7. Was the new employment over a considerable length of time ?
The arrangement between the Plaintiff, CC, Inc., and Senesco existed for less than one month before the Plaintiff's accident. Although the Plaintiff admits that he expected to work on the project for about two years, this new employment situation was relatively brief. In both Capps, where an employee was injured on the first day of his assignment and Billizon v. Conoco, Inc., where an employee was injured after working longer than three months, the Fifth Circuit held that this factor was neutral. 784 F.2d at 618; 993 F.2d 104, 106 (5th Cir. 1993). Similarly, because the Plaintiff worked for less than one month at the Senesco facility, this Court finds that the seventh factor is neutral.
8. Who had the right to discharge the employee ?
Pursuant to the Sub-Contract, CC, Inc. has the right to "hire, fire, discipline, and reassign employees." (Sub-Contract, Art. 7.) However, the President of CC, Inc. testified in his deposition that it retained the right to terminate and discipline employees only for acts that did not occur on the Senesco worksite. (Jerome Christian Depo. at 47:14-15.) He also stated that for acts that occurred on the Senesco facility, CC, Inc. would terminate or discipline its employees at Senesco's request. (Christian Depo. at 48:1-9.)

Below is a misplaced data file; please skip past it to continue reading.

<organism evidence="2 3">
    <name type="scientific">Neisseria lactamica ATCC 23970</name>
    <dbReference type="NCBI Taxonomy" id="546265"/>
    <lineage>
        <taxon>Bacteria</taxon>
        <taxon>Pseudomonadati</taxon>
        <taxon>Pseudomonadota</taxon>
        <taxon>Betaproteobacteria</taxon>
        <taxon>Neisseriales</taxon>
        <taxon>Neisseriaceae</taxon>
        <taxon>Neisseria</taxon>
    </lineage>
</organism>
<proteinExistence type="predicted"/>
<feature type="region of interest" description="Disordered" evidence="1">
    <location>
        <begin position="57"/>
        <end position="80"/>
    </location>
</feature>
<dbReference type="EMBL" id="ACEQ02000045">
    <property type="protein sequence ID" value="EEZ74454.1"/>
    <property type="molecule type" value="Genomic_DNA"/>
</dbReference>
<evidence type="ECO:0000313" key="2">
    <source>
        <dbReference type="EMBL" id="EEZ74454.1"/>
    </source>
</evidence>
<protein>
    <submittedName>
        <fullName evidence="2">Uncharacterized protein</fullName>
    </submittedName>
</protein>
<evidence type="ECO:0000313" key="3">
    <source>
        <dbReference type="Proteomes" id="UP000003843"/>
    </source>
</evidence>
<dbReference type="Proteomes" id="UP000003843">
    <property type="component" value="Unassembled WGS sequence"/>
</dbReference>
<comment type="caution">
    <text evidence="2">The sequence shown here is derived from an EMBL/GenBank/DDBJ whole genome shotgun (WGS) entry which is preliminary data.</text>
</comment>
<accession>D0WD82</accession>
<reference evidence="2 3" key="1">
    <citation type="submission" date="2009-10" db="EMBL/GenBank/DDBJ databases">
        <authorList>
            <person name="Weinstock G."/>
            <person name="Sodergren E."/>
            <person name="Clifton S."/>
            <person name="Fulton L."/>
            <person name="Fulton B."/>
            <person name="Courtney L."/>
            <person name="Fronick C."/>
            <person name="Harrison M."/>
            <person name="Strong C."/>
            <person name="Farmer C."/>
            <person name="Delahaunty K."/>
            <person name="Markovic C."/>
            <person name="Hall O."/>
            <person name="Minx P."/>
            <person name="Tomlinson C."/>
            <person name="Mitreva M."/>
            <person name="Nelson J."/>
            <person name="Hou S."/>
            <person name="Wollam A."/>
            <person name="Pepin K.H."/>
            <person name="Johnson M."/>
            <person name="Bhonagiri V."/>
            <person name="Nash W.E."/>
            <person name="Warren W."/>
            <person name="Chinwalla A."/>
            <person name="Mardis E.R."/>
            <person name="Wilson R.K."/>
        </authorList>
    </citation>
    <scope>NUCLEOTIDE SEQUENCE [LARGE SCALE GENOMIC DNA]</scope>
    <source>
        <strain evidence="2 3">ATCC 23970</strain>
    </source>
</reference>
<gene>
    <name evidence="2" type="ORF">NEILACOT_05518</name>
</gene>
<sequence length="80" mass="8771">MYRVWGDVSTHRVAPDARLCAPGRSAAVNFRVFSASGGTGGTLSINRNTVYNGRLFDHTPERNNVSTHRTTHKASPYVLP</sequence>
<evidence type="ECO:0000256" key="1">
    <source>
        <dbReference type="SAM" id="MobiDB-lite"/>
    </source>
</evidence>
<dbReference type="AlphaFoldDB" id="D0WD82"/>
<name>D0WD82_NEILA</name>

Although it appears from Mr. Christian's deposition testimony that Senesco could request that a CC, Inc. employee be disciplined or discharged, CC, Inc. had the ultimate authority to carry out this action. Moreover, where CC, Inc. wanted to discharge an employee for acts that did not occur at the Senesco facility, there is no evidence that Senesco had the authority to challenge this decision and retain the employee. Therefore, the Court finds that the eighth factor tilts in favor of the Plaintiff.
9. Who had the obligation to pay the employee ?
The Plaintiff was paid by CC, Inc. based on the hours he worked at the Senesco facility each week. The Sub-Contract establishes that CC, Inc. has the obligation to pay its employees "without regard to payments by [Senesco] to CC, Inc." (Sub-Contract, Art. 7.) Therefore, although CC, Inc. may have received money from Senesco with which to pay the Plaintiff, the obligation to pay the Plaintiff remained with CC, Inc. Therefore, the final factor weighs against finding borrowed servant status.